At least 11 people died in an accident at a coal mine in Russia’s Siberia on Thursday, and an operation to rescue dozens more people stuck underground was suspended due to the risk of an explosion, the region’s governor said.
Coal dust caught fire in a ventilation shaft in the Listvyazhnaya mine in the snowbound Kemerovo region, filling the mine with smoke, the TASS reported.
“The chance of an explosion is very high. We’ve decided to suspend the search and rescue operation until the concentration of gas reduces,” Regional Governor Sergei Tsivilev said. Methane and CO2 levels were dangerously high, he said.
Eleven people were found dead, Regional Governor Sergei Tsivilev said, and 46 were still underground. Dozens of others were being treated in hospital, at least some of them with smoke poisoning. Four were in critical condition.
The coal industry region of Kemerovo roughly 3,500 km east of Moscow has been hit by fatal accidents for years.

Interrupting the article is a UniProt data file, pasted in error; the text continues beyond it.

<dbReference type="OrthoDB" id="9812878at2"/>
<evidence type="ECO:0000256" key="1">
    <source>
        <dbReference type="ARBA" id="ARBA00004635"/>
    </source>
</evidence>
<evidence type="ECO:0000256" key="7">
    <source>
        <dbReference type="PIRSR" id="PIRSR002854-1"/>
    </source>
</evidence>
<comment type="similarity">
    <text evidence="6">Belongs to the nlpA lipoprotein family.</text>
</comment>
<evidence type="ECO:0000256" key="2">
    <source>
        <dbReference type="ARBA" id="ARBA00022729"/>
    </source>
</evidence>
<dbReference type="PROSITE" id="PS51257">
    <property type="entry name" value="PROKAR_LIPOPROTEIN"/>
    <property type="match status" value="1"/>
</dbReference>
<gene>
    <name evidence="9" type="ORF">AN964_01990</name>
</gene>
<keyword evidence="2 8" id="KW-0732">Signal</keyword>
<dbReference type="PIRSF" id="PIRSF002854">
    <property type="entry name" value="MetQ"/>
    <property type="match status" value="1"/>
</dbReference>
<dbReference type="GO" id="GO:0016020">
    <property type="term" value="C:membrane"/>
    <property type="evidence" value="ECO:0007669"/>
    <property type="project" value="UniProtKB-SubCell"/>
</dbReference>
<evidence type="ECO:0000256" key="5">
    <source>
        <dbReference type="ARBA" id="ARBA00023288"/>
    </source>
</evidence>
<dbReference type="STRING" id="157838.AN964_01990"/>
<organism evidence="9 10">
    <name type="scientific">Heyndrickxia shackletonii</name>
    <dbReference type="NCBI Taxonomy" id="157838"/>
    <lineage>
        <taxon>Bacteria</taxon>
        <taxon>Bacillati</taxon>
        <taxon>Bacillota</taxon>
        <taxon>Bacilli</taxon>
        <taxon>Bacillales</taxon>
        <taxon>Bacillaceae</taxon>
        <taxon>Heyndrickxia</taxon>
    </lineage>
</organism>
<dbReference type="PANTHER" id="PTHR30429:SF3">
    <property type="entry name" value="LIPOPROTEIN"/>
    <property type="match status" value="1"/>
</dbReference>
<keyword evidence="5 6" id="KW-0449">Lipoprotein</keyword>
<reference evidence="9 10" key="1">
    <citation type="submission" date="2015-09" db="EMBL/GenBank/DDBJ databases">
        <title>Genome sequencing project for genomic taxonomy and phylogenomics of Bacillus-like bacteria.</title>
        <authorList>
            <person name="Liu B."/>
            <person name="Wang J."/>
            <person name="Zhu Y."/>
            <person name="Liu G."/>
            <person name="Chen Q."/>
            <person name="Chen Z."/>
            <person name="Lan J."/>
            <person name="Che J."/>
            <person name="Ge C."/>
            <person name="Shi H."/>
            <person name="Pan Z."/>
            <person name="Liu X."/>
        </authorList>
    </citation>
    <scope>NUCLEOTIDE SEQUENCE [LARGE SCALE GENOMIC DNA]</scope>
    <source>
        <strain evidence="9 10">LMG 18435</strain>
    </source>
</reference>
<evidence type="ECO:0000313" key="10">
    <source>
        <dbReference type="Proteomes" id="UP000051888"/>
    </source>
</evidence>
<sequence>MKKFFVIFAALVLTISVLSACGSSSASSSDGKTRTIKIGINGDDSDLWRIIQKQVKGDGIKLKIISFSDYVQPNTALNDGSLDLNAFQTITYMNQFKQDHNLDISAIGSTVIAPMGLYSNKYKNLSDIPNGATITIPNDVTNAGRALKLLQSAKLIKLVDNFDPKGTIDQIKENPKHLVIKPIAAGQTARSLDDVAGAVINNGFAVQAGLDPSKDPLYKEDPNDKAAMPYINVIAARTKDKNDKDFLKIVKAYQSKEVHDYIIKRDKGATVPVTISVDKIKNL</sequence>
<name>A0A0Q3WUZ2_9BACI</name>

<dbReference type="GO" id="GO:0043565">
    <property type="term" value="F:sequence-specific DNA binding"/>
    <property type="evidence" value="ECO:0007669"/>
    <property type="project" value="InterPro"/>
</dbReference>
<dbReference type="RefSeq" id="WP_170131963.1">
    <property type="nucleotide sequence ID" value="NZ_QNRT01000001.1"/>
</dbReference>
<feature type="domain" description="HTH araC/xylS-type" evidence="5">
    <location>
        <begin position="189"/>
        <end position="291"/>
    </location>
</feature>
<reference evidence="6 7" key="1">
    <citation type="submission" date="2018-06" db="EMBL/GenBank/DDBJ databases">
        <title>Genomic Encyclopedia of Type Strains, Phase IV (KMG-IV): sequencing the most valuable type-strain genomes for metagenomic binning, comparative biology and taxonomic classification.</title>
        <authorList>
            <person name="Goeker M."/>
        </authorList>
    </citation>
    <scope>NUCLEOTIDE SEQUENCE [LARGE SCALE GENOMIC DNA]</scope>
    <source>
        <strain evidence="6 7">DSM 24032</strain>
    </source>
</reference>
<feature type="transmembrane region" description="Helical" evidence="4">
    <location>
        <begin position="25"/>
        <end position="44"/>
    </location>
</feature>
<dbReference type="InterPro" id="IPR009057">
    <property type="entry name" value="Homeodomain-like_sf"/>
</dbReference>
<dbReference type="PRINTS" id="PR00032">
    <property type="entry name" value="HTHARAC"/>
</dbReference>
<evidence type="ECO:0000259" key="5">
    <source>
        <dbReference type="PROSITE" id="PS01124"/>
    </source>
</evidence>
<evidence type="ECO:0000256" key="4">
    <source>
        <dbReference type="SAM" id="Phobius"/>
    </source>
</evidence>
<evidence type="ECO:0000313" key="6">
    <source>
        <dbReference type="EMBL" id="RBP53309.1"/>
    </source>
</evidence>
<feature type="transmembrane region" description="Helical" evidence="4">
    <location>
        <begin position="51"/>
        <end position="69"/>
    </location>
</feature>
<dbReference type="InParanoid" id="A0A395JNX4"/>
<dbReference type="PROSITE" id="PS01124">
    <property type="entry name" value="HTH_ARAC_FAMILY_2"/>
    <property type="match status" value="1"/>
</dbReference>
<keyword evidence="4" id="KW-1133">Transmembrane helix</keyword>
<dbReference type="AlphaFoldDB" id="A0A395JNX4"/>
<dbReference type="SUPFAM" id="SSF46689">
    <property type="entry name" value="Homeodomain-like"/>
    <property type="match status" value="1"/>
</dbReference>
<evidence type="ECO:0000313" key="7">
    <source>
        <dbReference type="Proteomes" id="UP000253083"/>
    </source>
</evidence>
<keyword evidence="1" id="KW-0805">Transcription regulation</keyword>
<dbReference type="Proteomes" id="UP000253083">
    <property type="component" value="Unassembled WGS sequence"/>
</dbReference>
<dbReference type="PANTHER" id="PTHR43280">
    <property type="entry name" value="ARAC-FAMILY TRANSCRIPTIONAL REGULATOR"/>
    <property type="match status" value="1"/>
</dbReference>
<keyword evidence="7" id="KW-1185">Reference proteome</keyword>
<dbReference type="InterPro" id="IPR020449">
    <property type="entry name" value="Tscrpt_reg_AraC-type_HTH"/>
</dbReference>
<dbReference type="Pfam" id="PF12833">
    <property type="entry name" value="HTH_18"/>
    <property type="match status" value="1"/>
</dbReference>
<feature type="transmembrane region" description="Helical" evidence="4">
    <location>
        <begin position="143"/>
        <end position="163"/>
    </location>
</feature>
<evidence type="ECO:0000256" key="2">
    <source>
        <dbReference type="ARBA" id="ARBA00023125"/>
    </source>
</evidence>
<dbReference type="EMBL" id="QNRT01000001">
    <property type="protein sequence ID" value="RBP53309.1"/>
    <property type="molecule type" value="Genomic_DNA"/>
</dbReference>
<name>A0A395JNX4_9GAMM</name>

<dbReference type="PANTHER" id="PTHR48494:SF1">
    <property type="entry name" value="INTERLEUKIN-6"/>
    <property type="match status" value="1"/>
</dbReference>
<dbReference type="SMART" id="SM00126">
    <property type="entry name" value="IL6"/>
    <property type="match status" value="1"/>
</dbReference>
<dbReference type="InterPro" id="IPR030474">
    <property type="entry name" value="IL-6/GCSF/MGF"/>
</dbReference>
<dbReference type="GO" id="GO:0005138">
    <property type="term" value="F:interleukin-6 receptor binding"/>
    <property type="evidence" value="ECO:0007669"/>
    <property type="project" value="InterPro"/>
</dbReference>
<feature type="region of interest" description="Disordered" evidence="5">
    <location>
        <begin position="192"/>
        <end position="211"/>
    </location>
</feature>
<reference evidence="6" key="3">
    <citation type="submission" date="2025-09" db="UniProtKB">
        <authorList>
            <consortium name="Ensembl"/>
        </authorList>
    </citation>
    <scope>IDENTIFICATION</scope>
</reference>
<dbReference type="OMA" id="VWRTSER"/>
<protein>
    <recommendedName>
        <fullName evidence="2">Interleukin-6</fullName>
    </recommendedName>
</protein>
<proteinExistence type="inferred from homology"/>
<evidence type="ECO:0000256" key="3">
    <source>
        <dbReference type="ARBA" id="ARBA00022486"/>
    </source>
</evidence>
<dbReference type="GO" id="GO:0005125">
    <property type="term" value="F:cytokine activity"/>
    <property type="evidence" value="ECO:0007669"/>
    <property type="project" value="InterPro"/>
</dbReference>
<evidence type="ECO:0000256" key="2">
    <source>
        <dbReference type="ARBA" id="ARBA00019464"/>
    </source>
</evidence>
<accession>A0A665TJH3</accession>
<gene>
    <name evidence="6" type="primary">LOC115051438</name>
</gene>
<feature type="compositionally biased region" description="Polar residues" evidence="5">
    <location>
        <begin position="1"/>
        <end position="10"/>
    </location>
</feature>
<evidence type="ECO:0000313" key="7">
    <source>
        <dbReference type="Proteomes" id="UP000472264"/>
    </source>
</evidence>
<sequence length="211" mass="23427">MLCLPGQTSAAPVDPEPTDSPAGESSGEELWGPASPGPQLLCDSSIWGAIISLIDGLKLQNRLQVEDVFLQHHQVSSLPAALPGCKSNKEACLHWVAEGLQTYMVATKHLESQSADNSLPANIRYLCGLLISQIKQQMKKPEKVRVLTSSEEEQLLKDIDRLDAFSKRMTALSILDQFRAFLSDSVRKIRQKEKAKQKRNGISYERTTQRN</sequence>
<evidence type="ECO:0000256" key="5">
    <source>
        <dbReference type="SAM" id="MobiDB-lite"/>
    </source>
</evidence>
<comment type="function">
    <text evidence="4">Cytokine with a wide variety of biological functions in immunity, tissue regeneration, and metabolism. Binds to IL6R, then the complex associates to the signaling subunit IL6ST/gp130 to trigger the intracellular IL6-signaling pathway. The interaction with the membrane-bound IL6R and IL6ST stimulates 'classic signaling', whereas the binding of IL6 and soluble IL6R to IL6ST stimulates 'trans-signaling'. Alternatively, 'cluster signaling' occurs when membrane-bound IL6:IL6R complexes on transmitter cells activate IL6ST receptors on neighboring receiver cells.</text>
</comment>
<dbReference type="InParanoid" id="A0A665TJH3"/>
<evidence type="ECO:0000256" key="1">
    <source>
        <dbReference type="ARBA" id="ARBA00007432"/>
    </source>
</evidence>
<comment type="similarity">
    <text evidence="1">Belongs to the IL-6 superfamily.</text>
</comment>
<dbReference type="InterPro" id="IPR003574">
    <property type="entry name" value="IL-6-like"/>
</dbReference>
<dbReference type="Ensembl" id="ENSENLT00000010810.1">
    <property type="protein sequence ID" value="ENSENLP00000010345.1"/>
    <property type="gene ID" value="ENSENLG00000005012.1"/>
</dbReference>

The mine is part of SDS-Holding, owned by the privately held Siberian Business Union.
Before the rescue operation was halted, the governor said there was still electricity and ventilation in the mine, but that they had lost contact with some people deep underground.
“For now there is no heavy smoke, so we hope that there is no fire,” Tsivilev said on his Telegram channel. “We have no communication lines with these people, the underground communications system is not working.”
Some 285 people were inside the mine when smoke spread through the ventilation shaft, the emergency ministry said. At least 239 made it above ground, authorities said. They did not say what had caused the smoke.
Kemerovo declared a three-day period of mourning.
In 2007, Kemerovo was the site of the worst mining accident since the 1991 collapse of the Soviet Union when an explosion at the Ulyanovskaya mine claimed the lives of more than 100 people.
In 2010, explosions at the region’s Raspadskaya mine killed more than 90 people.